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International Parental Child Abduction: Practical Application of the 1980 Hague Convention

The discussion was attended by Christophe Bernasconi, Secretary General of the Hague Conference on Private International Law, Marina Venäläinen, Ministerial Counselor of Unit for General International and EU Affairs at the Ministry of Justice of Finland, Eli Ilya Gervits, President of Isreli Russian-speaking Eli Gervits Law Offices, Konstantin Dolgov, Authorized Representative on Human Rights, Democracy and Rule of Law at Ministry of Foreign Affairs of the Russian Federation, Julie Losson, Villard Cornec & Associés Partner, Merja Norros, Ministerial Counselor of Unit for International Judicial Administration at the Ministry of Justice of Finland, Irina Romanova, Deputy Director of the Department of State Policy in the Sphere of Children Rights Defense at the Ministry of Education and Science of the Russian Federation. The session was moderated by Nataliya Trigubovich, Expert at Alexeev Private Law Research Centre under the President of the Russian Federation.

“The Hague Convention on civil and legal aspects of international child abduction was signed in 1980 and entered into force in 1983. The convention was concluded because there were more and more cases of children abduction by one of the parents. The Russian Federation acceded to the Convention in 2011, but acceding to the Convention is only the first step to make convention work. The second step is the recognition of Russia as a party to the Convention by other member-states. The Russian Federation is now recognized by 55 countries out of 94,” Nataliya Trigubovich said at the beginning of the discussion.

Christophe Bernasconi told about the main provisions of the Convention. “The Hague Convention makes it possible to implement basic human rights, that are recognized by the UN Convention on the Rights of the Child. The principle of quickest child return is regarded as realization of child’s interests and applies to children under 16. When the Convention is effective, it has a preventive effect as well,” said Secretary General of the Hague Conference on Private International Law. The expert added that in order to initiate the return of a child to a place of permanent residence, the court must make a ruling that the custody belongs to one of the parents and the second parent has violated the law. “The decision of the child return shall be taken within six weeks after the beginning of judicial proceedings. All the countries should think how to speed up the proceedings and make more efficient enforcement of court decision,” Christophe Bernasconi underlined.

Irina Romanova agreed with him. She noted that the aim of the Hague Convention on civil and legal aspects of international child abduction is, first of all, not to return a child back to the country of residence, but to minimize psychological problems caused by relocation. “Our main task is to resolve the issue as soon as possible and to return a child back to a place of living that it is used to. Having said this, the aim of the Convention is not to take a child away from one of the parents, but to bring a child back to an accustomed environment, where authorized bodies take decision in whose custody the child shall remain,” explained Deputy Director of the Department of State Policy in the Sphere of Children Rights Defense at the Ministry of Education and Science of the Russian Federation. She also added that claims of the parents towards each other should not have an impact on an ability of the child to meet with both parents.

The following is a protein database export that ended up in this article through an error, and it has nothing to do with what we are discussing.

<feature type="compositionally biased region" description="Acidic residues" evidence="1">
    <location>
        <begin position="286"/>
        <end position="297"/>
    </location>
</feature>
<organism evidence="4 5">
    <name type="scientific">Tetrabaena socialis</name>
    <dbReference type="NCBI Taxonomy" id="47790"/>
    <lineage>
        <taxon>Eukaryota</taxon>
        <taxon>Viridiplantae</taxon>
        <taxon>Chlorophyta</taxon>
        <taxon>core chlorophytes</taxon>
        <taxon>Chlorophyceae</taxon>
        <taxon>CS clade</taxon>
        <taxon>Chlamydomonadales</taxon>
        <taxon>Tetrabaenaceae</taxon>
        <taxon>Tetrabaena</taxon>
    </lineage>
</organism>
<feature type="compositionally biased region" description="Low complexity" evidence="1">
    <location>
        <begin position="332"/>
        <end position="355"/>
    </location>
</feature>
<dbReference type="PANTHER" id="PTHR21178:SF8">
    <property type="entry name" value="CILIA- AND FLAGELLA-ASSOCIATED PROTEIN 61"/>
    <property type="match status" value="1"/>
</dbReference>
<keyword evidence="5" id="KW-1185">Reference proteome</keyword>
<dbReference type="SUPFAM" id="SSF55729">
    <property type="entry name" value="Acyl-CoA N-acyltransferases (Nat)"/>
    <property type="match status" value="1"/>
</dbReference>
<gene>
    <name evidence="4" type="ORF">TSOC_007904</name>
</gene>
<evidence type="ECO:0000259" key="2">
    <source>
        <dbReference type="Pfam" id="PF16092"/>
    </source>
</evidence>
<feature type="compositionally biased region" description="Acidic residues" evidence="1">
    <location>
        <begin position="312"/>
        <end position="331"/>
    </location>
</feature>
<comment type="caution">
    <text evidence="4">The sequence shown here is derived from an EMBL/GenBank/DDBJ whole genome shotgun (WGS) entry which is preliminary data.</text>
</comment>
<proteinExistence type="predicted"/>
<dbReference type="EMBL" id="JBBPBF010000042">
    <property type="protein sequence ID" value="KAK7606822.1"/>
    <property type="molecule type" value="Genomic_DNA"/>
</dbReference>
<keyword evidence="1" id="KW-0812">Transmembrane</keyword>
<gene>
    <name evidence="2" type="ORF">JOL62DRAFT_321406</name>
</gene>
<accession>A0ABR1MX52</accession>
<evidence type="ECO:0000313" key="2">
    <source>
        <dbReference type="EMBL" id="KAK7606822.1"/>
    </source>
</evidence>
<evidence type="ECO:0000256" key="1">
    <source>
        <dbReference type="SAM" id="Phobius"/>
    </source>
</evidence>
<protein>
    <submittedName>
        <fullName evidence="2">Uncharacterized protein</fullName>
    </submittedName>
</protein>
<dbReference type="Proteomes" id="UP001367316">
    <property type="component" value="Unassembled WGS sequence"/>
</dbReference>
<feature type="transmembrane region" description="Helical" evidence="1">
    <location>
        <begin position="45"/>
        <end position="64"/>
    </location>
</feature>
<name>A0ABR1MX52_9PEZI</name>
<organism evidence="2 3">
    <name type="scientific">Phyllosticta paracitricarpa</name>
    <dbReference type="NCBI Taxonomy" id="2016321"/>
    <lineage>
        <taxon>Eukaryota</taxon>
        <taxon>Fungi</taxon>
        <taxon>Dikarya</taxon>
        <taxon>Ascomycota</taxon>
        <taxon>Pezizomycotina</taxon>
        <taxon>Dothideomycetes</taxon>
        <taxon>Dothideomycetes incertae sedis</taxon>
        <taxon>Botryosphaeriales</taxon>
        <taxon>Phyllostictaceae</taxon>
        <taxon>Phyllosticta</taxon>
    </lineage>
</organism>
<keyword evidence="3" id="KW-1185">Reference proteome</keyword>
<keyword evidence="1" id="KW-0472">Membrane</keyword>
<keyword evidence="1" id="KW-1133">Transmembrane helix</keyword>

Konstantin Dolgov told about practical experience of the Russian Federation related to the application of Hague Convention provisions. “The Ministry of Foreign Affairs of Russia pays special attention to the protection of the rights of children. Conflicts over children in mixed marriages are an issue of concern that we face on a regular basis. We state unlawfully prejudiced attitude towards Russian citizens during court hearings about the cases related to children in mixed marriages. Their number does not go down. We do believe that judicial bodies shall work impartially, however it does not always happen like that,” said the Authorized Representative on Human Rights, Democracy and Rule of Law at Ministry of Foreign Affairs of the Russian Federation. He also added that one of the problems is insufficient awareness of Russian citizens, especially young ladies, who marry foreigners. “They have neither time, nor wish to get familiar with the legal system of a foreign country, where they are moving to. It happens often so, that we receive applications when courts of primary jurisdiction have already taken their decisions. In this case we have our hands tied. It is extremely difficult to resolve the problems in a foreign jurisdiction”, summarized Konstantin Dolgov.

The moderator of the discussion said that the first country that returned the children back to the Russian Federation was Finland. “The Hague Convention has been efficient between Russia and Finland since 2013. Since then we have returned three children to the Russian Federation. We process from 10 to 20 applications annually. Only Helsinki Court Council takes such cases. We deal with cases, where both parents are Russian, more often. There was only one case of a mixed marriage, where one of the partners was a citizen of Finland,” Merja Norros said.